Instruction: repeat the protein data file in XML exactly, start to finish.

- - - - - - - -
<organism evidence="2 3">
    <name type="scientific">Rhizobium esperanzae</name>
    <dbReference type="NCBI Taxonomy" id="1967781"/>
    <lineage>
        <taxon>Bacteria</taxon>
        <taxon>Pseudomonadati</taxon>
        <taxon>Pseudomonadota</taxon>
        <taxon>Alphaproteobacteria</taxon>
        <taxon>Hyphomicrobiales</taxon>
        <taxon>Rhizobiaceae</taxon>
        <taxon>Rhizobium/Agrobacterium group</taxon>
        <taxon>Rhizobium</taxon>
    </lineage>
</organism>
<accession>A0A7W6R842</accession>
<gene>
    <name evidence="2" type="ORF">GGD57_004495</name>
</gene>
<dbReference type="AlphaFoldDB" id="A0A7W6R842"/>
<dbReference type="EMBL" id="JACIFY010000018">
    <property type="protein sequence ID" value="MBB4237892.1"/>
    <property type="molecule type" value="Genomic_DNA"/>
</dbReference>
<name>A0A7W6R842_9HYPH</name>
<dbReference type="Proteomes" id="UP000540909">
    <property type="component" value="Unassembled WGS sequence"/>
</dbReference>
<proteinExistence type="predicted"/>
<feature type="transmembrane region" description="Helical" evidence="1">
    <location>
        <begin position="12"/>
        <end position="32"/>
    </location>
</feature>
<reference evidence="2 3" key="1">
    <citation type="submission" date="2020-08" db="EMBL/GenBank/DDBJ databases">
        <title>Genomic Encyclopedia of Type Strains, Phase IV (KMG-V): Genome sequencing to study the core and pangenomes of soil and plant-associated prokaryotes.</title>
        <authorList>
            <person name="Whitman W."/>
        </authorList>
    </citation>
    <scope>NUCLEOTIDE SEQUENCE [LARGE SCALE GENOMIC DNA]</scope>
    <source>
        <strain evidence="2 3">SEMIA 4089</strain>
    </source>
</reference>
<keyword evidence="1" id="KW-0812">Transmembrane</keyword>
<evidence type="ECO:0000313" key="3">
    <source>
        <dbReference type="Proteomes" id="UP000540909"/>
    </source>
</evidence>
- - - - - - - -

<organism evidence="2 3">
    <name type="scientific">Rhizobium esperanzae</name>
    <dbReference type="NCBI Taxonomy" id="1967781"/>
    <lineage>
        <taxon>Bacteria</taxon>
        <taxon>Pseudomonadati</taxon>
        <taxon>Pseudomonadota</taxon>
        <taxon>Alphaproteobacteria</taxon>
        <taxon>Hyphomicrobiales</taxon>
        <taxon>Rhizobiaceae</taxon>
        <taxon>Rhizobium/Agrobacterium group</taxon>
        <taxon>Rhizobium</taxon>
    </lineage>
</organism>
<accession>A0A7W6R842</accession>
<gene>
    <name evidence="2" type="ORF">GGD57_004495</name>
</gene>
<dbReference type="AlphaFoldDB" id="A0A7W6R842"/>
<dbReference type="EMBL" id="JACIFY010000018">
    <property type="protein sequence ID" value="MBB4237892.1"/>
    <property type="molecule type" value="Genomic_DNA"/>
</dbReference>
<name>A0A7W6R842_9HYPH</name>
<dbReference type="Proteomes" id="UP000540909">
    <property type="component" value="Unassembled WGS sequence"/>
</dbReference>
<proteinExistence type="predicted"/>
<feature type="transmembrane region" description="Helical" evidence="1">
    <location>
        <begin position="12"/>
        <end position="32"/>
    </location>
</feature>
<reference evidence="2 3" key="1">
    <citation type="submission" date="2020-08" db="EMBL/GenBank/DDBJ databases">
        <title>Genomic Encyclopedia of Type Strains, Phase IV (KMG-V): Genome sequencing to study the core and pangenomes of soil and plant-associated prokaryotes.</title>
        <authorList>
            <person name="Whitman W."/>
        </authorList>
    </citation>
    <scope>NUCLEOTIDE SEQUENCE [LARGE SCALE GENOMIC DNA]</scope>
    <source>
        <strain evidence="2 3">SEMIA 4089</strain>
    </source>
</reference>
<keyword evidence="1" id="KW-0812">Transmembrane</keyword>
<evidence type="ECO:0000313" key="3">
    <source>
        <dbReference type="Proteomes" id="UP000540909"/>
    </source>
</evidence>